Terry eyes legal action over cigarette image

Jan 03, 2012, 19:16 IST | AFP

Lawyers for England captain John Terry could take legal action after an apparent image of the footballer was used in a tobacco warning on cigarette packets in India, his spokesman said Tuesday.

The blurry photograph featuring the head and shoulders of a man resembling Terry appears on packets of Gold Flake cigarettes and other brands with a superimposed set of blackened lungs and the warning that "Smoking Kills".

Image warning on the cigarette packet.PIC/AFP

"It would seem that the picture is of him and he has not posed for anything like this," Keith Cousins, of the British-based Elite Management agency, which represents Terry, told AFP by telephone.

"We don't know where the image is taken from, but he has not given his consent for this," he said. "We have consulted solicitors in London and India to investigate the matter and take appropriate action."

Chelsea skipper John Terry in a match.PIC/AFP

Cousins added that Terry, who has hit the headlines in the past over drinking binges, was a non-smoker.

The Indian Express newspaper reported that the government's Directorate of Visual Publicity had created the health warning, which appears on packets of 20 cigarettes which cost as little as 96 rupees ($1.80).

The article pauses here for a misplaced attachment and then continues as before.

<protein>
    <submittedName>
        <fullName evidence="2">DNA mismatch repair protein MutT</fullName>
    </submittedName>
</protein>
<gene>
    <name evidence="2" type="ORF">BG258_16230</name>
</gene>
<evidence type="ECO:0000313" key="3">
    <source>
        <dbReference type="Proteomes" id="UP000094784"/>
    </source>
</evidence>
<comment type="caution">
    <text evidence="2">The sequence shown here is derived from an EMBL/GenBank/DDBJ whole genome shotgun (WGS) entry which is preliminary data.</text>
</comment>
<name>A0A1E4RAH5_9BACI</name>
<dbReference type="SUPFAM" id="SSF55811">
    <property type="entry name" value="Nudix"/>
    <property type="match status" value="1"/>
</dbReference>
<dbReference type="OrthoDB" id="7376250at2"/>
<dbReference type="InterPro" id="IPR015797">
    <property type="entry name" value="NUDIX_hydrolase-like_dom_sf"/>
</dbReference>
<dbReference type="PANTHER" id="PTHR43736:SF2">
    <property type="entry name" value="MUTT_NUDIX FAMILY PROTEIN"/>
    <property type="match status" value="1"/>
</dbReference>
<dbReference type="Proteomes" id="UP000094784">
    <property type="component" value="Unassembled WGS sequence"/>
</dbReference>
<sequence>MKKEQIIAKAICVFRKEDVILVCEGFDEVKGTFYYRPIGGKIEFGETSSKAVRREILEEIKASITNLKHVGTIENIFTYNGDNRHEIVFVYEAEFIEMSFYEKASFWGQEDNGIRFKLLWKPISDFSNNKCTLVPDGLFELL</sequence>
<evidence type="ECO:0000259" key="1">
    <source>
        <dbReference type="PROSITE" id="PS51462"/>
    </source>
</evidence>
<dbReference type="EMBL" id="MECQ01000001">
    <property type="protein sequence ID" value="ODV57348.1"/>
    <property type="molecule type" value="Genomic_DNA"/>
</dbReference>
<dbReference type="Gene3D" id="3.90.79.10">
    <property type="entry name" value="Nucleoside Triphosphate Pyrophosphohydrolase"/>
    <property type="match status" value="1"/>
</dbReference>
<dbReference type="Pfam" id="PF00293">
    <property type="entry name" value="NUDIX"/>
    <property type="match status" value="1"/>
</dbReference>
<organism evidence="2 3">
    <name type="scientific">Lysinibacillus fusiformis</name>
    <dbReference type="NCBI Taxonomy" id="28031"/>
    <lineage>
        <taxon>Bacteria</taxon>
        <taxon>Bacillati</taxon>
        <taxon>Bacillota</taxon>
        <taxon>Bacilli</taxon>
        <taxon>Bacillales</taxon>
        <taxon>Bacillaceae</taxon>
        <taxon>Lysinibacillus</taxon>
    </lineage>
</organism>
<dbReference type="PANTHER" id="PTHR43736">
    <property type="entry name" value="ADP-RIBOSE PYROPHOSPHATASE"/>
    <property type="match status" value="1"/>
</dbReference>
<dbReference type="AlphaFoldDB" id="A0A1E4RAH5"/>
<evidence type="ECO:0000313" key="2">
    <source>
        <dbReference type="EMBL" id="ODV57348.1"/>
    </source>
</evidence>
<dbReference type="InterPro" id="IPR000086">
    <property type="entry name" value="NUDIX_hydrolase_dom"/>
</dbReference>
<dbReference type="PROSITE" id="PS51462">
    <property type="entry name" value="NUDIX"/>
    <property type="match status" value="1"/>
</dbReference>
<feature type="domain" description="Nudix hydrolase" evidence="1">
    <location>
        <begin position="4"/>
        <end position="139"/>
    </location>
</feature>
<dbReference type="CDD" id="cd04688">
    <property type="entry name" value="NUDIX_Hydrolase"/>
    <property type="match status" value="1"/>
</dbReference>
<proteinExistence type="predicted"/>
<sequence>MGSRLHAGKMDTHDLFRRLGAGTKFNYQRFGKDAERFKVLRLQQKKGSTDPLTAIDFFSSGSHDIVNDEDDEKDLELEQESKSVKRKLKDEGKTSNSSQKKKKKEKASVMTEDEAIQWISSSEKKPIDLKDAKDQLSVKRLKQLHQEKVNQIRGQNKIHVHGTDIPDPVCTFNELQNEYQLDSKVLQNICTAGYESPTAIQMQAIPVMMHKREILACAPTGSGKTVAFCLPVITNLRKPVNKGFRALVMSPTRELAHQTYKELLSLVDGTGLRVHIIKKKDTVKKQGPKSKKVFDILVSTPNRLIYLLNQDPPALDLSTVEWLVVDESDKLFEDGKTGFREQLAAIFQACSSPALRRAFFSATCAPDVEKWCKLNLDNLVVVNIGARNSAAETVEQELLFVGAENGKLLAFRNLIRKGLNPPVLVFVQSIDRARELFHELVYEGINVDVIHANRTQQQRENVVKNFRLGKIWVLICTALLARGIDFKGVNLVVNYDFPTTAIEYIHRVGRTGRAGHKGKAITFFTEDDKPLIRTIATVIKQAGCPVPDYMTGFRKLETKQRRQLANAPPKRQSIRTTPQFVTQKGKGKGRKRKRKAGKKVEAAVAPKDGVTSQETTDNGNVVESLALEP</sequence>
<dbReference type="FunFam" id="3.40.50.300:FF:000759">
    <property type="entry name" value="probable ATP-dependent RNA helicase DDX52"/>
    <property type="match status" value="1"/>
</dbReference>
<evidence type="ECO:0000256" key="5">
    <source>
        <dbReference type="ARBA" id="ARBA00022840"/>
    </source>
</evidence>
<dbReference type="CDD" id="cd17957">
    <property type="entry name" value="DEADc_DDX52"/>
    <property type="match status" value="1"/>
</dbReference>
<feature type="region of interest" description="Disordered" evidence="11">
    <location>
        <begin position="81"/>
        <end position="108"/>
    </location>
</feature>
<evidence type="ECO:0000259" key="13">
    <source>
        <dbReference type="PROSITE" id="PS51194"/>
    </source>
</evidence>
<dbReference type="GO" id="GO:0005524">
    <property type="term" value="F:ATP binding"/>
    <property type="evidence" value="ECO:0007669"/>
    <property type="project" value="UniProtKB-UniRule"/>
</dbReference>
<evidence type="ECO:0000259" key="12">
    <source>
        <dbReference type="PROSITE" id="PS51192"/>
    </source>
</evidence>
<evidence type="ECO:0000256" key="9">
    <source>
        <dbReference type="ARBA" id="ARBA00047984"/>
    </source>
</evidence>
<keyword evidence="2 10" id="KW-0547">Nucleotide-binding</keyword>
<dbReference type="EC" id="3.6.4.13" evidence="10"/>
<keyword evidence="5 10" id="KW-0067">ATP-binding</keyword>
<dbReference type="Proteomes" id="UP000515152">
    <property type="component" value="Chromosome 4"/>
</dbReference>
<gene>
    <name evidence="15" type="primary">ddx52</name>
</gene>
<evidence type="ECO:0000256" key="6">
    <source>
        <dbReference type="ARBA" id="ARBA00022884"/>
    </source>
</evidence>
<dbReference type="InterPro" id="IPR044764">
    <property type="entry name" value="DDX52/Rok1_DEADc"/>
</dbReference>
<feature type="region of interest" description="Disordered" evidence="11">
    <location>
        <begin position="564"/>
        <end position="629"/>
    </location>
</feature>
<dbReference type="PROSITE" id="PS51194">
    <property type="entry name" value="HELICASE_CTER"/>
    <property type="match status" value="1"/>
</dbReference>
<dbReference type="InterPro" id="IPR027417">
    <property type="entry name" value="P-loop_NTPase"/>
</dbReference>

Terry, 31, who is facing criminal charges in Britain over allegations of racially abusing QPR's Anton Ferdinand, has made 72 appearances for England and is also captain of leading English Premier League side Chelsea.

K.S. Dhatwalia, additional secretary of the Directorate of Visual Publicity, told the Express he was uncertain about the image's origin.

"We sent the creative to the health ministry and they then cleared it and circulated it," he said. "But how Terry's picture got to be used is not clear."

Government advertising departments have landed in trouble in the past for using "cut-and-paste" images taken from elsewhere.

In 2010, there was embarrassment about a newspaper advertising campaign featuring India's athletes ahead of the Delhi Commonwealth Games.

Pictures of the athletes were set against planes supposedly emitting the orange, white and green national colours in vapour plumes, but the planes were in fact Italian and the smoke Italy's red, white and green.a

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